Danny Masterson drugged women’s drinks so he could rape them, then relied on his prominence in the Church of Scientology to avoid consequences for years, a prosecutor told jurors Tuesday in closing arguments at the actor’s trial.
“The defendant drugs his victims to gain control. He does this to take away his victims’ ability to consent,” Deputy District Attorney Ariel Anson told the jury of seven men and five women. “You don’t want to have sex? You don’t have a choice. The defendant makes that choice for these victims. And he does it over and over and over again.”
The 47-year-old former star of “That ’70s Show” is on rape trial for a second time after the first ended in a mistrial in December, with a jury hopelessly deadlocked on all counts. The new jury is expected to get the case Wednesday morning when prosecutors complete their final rebuttal.
Anson took aim at the Church of Scientology, of which Masterson is a member and all three women are former members, throughout her argument, emphasizing that church authorities kept the women from accepting what had happened to them and from reporting it to police for years.
Danny Masterson and his wife Bijou Phillips arrive for closing arguments in his second rape trial on May 16, 2023, in Los Angeles, California. (AP Photo/Chris Pizzello)
“The church taught his victims, ‘Rape isn’t rape, you caused this, and above all, you are never allowed to go to law enforcement,’” she said. “In Scientology, the defendant is a celebrity and he is untouchable.”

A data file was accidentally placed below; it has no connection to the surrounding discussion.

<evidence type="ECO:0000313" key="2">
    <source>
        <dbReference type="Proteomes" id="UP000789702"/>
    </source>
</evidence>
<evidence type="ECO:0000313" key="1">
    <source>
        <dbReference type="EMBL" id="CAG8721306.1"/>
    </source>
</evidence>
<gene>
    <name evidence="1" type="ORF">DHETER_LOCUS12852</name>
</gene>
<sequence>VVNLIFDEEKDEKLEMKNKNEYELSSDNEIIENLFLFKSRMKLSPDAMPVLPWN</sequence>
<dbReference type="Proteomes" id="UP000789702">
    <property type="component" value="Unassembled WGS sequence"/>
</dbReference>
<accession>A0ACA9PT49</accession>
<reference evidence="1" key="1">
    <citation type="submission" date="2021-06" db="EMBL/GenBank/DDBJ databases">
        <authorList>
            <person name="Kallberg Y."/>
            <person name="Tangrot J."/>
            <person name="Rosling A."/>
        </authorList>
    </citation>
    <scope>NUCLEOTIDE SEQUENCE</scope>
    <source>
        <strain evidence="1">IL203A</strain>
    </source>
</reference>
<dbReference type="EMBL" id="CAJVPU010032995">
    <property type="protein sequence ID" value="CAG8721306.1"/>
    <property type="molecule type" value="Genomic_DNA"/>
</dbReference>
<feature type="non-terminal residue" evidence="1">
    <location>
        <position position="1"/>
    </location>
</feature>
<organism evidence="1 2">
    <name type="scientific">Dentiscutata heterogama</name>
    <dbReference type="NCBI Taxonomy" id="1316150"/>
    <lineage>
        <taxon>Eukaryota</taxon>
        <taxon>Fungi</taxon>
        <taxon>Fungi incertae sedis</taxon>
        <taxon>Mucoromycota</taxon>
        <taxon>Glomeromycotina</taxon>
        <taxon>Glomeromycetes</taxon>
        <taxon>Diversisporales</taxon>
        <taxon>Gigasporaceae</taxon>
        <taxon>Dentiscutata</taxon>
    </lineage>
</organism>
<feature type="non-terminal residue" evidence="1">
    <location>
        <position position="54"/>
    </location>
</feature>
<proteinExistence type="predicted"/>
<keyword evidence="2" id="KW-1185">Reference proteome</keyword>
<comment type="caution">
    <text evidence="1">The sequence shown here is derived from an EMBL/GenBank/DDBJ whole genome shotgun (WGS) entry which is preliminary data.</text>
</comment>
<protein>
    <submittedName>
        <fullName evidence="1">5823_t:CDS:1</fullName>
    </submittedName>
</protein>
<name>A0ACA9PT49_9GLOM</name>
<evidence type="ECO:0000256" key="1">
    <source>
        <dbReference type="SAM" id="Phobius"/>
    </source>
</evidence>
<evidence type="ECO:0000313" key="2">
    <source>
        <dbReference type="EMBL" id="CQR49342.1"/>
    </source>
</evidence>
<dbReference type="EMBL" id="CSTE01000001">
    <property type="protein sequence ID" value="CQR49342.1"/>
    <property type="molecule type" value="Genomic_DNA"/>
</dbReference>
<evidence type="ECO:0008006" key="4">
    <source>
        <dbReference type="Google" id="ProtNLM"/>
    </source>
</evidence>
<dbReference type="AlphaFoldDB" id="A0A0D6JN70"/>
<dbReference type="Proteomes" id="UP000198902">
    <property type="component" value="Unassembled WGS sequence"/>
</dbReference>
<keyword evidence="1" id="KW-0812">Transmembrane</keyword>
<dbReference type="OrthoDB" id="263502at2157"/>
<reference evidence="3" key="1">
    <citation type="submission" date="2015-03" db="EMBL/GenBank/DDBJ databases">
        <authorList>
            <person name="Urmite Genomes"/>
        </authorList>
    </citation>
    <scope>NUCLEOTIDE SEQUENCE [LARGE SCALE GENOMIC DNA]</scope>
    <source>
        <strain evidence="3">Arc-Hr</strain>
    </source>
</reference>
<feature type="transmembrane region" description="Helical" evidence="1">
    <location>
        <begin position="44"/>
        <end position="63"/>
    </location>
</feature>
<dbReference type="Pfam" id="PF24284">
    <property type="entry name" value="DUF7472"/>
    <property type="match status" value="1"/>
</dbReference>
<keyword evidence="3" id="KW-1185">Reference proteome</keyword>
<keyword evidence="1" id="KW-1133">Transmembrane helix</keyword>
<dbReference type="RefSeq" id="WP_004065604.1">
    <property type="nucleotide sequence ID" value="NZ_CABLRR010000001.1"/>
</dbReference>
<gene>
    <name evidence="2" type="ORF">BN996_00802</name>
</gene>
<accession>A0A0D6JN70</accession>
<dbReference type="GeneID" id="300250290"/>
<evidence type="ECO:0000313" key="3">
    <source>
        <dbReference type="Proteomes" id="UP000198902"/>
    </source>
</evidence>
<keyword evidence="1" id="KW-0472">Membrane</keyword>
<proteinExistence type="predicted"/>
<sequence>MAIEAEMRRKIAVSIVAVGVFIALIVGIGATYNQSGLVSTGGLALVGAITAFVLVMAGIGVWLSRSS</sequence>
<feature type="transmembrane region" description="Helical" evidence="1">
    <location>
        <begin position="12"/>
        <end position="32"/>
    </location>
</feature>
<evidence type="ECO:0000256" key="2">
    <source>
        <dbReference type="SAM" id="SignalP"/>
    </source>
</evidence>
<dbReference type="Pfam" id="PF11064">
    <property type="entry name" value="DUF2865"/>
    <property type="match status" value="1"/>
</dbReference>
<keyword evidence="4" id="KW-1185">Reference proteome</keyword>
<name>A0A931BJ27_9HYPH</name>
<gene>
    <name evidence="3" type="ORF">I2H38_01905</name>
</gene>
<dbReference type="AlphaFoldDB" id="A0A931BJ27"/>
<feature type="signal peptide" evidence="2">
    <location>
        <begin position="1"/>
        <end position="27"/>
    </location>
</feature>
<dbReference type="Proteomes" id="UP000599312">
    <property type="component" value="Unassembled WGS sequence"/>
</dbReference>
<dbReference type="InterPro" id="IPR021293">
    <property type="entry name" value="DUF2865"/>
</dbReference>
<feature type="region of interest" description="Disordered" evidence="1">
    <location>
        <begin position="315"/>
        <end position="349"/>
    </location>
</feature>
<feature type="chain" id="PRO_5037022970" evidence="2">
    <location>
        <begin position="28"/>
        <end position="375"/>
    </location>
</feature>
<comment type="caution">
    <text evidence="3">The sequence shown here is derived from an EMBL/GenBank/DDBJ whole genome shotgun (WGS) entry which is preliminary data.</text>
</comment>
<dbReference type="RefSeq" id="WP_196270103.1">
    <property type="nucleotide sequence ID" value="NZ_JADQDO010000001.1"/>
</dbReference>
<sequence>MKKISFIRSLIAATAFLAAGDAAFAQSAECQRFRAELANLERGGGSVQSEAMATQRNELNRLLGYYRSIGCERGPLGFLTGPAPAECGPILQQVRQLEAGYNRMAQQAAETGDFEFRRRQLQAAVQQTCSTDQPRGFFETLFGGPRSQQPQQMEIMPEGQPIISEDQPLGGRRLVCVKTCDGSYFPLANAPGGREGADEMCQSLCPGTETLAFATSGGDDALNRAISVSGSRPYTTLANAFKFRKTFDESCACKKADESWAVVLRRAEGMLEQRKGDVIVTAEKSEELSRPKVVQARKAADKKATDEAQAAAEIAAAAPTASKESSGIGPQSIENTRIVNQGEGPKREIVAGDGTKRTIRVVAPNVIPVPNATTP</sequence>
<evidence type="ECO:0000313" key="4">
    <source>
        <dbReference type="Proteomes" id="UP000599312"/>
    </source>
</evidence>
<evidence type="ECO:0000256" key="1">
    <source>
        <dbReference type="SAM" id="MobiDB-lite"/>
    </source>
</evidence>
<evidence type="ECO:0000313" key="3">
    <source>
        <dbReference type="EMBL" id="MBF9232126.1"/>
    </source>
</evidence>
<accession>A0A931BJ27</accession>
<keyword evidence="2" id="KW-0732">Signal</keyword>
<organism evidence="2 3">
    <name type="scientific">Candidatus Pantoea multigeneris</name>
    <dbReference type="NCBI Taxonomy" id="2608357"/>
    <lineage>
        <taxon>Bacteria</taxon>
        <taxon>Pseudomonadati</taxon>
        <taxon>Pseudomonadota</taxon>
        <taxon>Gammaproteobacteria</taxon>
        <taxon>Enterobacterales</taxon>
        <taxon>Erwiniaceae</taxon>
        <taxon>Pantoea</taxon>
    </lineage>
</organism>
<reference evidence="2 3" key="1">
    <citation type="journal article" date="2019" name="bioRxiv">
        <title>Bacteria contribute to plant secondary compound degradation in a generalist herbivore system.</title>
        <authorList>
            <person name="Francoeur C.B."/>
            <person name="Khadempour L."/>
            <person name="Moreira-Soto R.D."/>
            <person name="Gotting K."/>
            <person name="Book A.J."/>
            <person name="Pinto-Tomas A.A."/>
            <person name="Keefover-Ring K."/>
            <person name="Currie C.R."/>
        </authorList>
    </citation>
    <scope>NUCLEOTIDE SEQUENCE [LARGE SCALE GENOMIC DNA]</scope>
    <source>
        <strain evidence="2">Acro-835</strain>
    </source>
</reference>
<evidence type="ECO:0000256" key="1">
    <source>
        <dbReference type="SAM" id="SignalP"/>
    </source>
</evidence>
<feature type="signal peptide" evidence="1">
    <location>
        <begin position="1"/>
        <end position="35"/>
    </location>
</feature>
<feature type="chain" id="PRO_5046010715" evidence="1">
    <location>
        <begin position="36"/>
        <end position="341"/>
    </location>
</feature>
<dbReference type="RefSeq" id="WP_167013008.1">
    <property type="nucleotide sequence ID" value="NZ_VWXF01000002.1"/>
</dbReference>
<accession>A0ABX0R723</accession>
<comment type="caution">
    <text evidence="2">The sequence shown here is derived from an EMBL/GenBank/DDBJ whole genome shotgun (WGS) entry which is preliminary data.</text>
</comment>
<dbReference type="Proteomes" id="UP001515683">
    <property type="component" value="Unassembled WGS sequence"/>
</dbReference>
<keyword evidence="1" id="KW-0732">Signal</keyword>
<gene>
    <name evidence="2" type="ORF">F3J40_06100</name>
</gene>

The church has denied having any policy discouraging members from going to law enforcement.
Cohen said Claire Headley, a former Scientology official who testified as a prosecution expert in an element not allowed at the first trial, had credibility problems based on an unsuccessful lawsuit against the church and a relationship with Remini.
“She came with a bias and a motive,” Cohen said.
There is no forensic proof of any drugging. The investigation that led to Masterson’s arrest did not begin for about 15 years after the women say they were raped. Anson told jurors the women’s accounts and the testimony of a police toxicology expert who described symptoms should be enough.
“What is not here is evidence of drugs,” Cohen said in response. “Miss Anson presented a case as if she was arguing a drugging case. Maybe it’s because there is no evidence of force or violence.”
“It is a tweak here, a massaging a word there, a saying something over here,” the defense attorney said. “That’s what contamination really is.”
Cohen also said civil lawsuits brought by the women are evidence they have a financial incentive.
“If you’re looking for motives why they might not be truthful, there are motives all over the place,” he said.